After spending thousands of dollars to develop, test, and approve a product, medtechs tend to focus their commercialization strategies on the whole patient pool, thinking it’s the best bet for significant return on investment. While that approach seems logical, it rarely manifests in practice. The average medical technology takes 10-15 years to be broadly adopted — after being published as a standard of care in practice guidelines. Most technologies falter long before then.
So, what is the best path to market penetration? Ironically, it’s usually a narrow one. Segmenting patients, providing physicians with guidance on which ones your technology suits best, and clearly stating expected outcomes helps to drive use, preference, and — eventually — increased adoption rates. It also helps you align your resources and investments realistically to foster adoption.
Consider this example: a startup originally estimated the market size for its breakthrough technology to treat uterine fibroids at 75 percent of all women. But, further research revealed that figure to be significantly inflated and vague, as it failed to consider several critical factors. In fact, the most compelling opportunity lay in the large pool of insured U.S. women who regularly sought preventive ob-gyn care — 24 percent of the addressable population, representing $428 million in annual revenue by 2028. This insight was based on patients’ condition severity, desire for fertility, fibroid location, provider access, and payer coverage, as well as the company’s modest sales infrastructure.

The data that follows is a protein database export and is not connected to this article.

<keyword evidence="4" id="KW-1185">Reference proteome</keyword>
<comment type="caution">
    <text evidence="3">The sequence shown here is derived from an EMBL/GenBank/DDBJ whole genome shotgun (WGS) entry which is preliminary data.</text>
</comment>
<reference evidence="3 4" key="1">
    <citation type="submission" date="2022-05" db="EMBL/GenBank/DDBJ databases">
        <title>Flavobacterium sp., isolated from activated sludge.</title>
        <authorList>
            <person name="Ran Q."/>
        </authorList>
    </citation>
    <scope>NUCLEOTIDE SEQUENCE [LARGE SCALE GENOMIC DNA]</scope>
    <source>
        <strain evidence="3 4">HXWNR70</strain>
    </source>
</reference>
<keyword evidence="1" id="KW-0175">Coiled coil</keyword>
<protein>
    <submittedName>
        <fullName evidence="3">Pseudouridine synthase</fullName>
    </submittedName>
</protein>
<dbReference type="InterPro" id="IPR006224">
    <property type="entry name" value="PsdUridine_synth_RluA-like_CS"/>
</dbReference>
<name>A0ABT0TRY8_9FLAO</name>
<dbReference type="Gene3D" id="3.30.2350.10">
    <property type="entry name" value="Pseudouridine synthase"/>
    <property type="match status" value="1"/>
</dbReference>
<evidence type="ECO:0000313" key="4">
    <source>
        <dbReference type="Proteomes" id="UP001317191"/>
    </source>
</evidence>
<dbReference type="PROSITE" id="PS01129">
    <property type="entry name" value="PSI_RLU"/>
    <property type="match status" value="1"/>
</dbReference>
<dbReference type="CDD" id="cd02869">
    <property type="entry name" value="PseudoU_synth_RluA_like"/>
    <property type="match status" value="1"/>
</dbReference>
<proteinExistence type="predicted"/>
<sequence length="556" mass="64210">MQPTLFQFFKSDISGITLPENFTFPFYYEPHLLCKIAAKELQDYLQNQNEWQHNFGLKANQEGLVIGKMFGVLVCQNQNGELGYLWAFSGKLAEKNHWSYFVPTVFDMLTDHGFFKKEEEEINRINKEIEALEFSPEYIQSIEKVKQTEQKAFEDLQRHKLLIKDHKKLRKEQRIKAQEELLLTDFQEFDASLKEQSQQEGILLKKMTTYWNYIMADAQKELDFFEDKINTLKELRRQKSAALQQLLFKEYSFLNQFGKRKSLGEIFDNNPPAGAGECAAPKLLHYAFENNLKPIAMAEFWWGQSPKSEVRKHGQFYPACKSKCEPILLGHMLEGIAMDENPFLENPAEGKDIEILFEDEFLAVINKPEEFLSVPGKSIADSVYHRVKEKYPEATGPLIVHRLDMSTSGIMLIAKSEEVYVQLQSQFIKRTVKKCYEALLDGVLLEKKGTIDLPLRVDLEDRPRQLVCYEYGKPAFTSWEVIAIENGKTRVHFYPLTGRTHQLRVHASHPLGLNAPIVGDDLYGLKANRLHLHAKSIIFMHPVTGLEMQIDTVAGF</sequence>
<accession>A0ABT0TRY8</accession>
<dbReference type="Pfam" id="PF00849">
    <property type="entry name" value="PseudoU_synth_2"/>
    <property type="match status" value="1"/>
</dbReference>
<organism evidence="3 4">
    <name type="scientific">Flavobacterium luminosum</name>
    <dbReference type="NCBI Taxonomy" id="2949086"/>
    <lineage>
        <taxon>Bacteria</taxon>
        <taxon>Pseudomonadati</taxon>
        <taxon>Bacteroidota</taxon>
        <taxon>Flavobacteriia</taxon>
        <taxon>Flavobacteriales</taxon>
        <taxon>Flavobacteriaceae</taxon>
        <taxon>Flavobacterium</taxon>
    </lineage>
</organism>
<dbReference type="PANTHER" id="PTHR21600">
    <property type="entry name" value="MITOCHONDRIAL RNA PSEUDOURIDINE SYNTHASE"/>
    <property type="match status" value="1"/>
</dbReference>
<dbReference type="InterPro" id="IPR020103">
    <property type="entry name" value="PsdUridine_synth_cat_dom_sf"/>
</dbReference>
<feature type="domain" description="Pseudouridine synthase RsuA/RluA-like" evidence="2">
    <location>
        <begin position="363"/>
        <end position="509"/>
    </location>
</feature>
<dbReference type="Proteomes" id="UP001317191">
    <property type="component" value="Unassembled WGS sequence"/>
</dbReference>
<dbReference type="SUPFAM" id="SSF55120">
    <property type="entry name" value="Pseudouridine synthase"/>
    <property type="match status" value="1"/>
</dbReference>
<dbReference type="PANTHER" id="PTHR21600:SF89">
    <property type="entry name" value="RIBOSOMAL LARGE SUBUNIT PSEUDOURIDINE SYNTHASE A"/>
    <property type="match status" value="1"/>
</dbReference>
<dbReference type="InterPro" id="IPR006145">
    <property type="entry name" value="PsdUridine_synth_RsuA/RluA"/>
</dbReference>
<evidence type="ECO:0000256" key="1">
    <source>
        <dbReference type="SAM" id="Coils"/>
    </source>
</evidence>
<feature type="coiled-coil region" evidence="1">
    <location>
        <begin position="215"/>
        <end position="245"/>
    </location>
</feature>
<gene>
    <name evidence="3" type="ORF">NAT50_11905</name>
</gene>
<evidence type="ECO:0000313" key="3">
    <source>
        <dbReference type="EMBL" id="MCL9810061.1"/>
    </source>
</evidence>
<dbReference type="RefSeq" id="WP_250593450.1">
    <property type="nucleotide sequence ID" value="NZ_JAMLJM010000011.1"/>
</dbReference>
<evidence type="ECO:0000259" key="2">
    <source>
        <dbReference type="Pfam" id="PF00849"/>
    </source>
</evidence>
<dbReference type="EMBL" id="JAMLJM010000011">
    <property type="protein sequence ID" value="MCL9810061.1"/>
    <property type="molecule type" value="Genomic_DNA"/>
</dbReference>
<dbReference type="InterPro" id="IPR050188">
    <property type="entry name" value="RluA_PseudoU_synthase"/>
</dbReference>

Had the manufacturer launched broadly, they risked weak clinical outcomes, reduced physician confidence in the technology, and failing investor expectations.